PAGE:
Conclusions:
The reported study is adequate in demonstrating the effects of lowering pH on the compostion and structure on cladocera.
Executive summary:

Data on the toxicity to zooplankton is available for sulphuric acid and is considered suitable for read-across (based on the analogue approach) to the target substance, sulphur trioxide. Sulphur trioxide readily reacts with water to form sulphuric acid. The reaction is instantaneous, to the extent that SO3 will react with water vapour in the atmosphere to form fumes of sulphuric acid. This reaction forms the basis of the manufacturing process of H2SO4. The read-across hypothesis is therefore that SO3 will instantaneously transform into H2SO4 upon contact with water (i.e. in aquatic ecotoxicology tests), thus any observed effects will be directly attributable to sulphuric acid. It is therefore justifiable to derive hazard conclusions from sulphuric acid data, with regard to ecotoxicological endpoints.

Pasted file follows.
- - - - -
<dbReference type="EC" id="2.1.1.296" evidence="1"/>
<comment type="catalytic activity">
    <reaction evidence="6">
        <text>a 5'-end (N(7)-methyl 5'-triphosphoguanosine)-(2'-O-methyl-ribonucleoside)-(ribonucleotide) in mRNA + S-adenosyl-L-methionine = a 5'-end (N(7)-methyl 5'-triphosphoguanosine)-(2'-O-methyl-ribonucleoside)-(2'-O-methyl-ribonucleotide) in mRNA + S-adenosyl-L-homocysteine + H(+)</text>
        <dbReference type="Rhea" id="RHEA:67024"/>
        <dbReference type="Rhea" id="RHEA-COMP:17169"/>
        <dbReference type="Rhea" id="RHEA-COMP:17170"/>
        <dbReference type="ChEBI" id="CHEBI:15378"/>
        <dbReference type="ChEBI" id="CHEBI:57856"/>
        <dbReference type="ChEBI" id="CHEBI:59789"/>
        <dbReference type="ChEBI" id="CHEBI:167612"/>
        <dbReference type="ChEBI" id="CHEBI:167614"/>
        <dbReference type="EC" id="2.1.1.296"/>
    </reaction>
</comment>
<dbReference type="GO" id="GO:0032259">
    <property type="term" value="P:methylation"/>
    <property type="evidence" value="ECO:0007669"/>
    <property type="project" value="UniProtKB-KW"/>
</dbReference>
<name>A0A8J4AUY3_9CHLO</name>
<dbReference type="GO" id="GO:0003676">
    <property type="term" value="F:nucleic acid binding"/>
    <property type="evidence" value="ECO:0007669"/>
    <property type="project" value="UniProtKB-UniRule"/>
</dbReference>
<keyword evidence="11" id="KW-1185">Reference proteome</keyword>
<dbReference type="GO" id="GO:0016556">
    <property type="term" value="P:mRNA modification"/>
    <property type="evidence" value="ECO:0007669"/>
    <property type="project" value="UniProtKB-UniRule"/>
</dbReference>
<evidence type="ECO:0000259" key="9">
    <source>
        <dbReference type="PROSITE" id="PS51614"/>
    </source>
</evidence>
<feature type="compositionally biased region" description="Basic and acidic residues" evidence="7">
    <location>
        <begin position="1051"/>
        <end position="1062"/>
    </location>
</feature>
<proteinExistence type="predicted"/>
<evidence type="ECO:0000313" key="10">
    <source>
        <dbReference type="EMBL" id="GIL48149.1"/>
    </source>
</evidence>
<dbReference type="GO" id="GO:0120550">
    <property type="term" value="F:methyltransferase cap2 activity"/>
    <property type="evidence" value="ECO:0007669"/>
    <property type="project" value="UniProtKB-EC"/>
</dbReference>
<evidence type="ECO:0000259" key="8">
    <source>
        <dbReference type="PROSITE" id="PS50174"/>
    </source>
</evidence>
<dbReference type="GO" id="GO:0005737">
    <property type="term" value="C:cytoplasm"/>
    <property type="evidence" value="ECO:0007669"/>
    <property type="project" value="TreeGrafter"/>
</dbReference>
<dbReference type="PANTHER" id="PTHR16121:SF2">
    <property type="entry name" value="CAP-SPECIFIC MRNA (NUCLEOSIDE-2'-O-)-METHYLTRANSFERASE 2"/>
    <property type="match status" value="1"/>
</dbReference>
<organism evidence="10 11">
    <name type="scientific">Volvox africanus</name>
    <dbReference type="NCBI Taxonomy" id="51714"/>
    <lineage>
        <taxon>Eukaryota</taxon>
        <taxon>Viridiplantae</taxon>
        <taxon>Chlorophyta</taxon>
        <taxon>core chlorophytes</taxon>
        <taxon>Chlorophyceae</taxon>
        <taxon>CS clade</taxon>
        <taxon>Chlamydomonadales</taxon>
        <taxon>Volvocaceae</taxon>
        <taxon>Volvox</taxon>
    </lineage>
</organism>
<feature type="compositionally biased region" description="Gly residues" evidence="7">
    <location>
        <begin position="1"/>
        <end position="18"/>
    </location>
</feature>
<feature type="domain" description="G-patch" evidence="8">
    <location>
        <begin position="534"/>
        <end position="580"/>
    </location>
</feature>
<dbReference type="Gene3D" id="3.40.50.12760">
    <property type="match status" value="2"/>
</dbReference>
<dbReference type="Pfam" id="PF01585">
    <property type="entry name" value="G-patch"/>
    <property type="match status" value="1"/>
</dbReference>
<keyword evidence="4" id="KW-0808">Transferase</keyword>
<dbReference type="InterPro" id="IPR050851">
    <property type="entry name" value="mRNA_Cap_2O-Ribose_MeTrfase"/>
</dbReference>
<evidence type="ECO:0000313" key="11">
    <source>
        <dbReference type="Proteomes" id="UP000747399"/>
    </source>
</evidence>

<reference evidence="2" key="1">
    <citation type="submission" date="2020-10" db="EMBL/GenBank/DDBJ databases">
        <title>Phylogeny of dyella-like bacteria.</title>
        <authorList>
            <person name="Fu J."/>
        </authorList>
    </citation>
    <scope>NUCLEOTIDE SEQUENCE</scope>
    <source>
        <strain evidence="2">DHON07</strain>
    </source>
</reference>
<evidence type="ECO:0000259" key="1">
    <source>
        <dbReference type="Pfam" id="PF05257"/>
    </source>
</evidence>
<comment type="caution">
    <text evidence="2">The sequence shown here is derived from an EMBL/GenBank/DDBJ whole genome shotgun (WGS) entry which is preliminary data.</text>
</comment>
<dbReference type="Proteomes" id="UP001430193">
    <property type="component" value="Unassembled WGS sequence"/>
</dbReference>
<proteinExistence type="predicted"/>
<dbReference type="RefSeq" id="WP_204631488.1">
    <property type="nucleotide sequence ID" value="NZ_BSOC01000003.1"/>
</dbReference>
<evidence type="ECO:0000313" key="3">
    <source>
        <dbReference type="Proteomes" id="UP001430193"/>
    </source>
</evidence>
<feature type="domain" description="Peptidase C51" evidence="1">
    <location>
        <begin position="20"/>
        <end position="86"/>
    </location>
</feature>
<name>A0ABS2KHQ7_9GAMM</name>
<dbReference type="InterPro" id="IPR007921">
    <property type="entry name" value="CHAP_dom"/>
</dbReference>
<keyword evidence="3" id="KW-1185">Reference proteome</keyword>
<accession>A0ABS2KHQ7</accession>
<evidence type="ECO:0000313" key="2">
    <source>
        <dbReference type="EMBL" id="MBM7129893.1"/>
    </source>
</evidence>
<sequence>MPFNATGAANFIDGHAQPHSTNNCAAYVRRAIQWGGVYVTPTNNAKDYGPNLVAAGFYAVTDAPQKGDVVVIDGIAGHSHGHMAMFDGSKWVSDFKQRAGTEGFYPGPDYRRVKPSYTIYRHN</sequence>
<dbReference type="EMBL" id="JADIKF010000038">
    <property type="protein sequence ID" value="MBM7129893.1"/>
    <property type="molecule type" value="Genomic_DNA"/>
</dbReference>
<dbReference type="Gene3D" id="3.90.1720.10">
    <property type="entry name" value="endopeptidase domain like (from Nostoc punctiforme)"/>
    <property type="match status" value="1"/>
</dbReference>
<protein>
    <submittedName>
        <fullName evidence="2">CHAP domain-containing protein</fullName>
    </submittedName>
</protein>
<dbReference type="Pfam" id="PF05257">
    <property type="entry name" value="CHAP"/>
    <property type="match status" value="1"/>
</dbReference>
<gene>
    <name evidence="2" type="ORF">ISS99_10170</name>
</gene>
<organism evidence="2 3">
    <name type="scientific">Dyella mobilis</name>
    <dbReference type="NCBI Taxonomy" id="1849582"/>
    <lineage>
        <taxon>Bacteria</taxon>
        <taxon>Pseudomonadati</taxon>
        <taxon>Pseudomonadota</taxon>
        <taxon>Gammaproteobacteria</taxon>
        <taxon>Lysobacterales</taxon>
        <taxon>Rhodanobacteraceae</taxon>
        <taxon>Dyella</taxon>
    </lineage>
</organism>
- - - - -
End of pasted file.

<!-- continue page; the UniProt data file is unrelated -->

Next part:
The zooplankton community was analysed by identifying the species and counting them. A NOEC for population repartition (from copepod to cladoceran dominance) was pH 5.59 (equivalent to 0.13 mg/L). This NOEC integrates not only reproductive success, but also prey/predator relationships, (presence/lack of suitable food as smaller invertebrates or aquatic plants/algae, presence/lack of fish predators). The NOEC also integrates the effects of successive one-tear exposures to pH 6.49, 6.13, 5.93 and 5.64.

Data source

Referenceopen allclose all

Reference Type:
publication
Title:
Increase in the abundance of cladocera at pH 5.1 in experimentally-acidified Lake 223, Experimental Lakes Area, Ontario
Author:
Malley, DF & Chang, PSS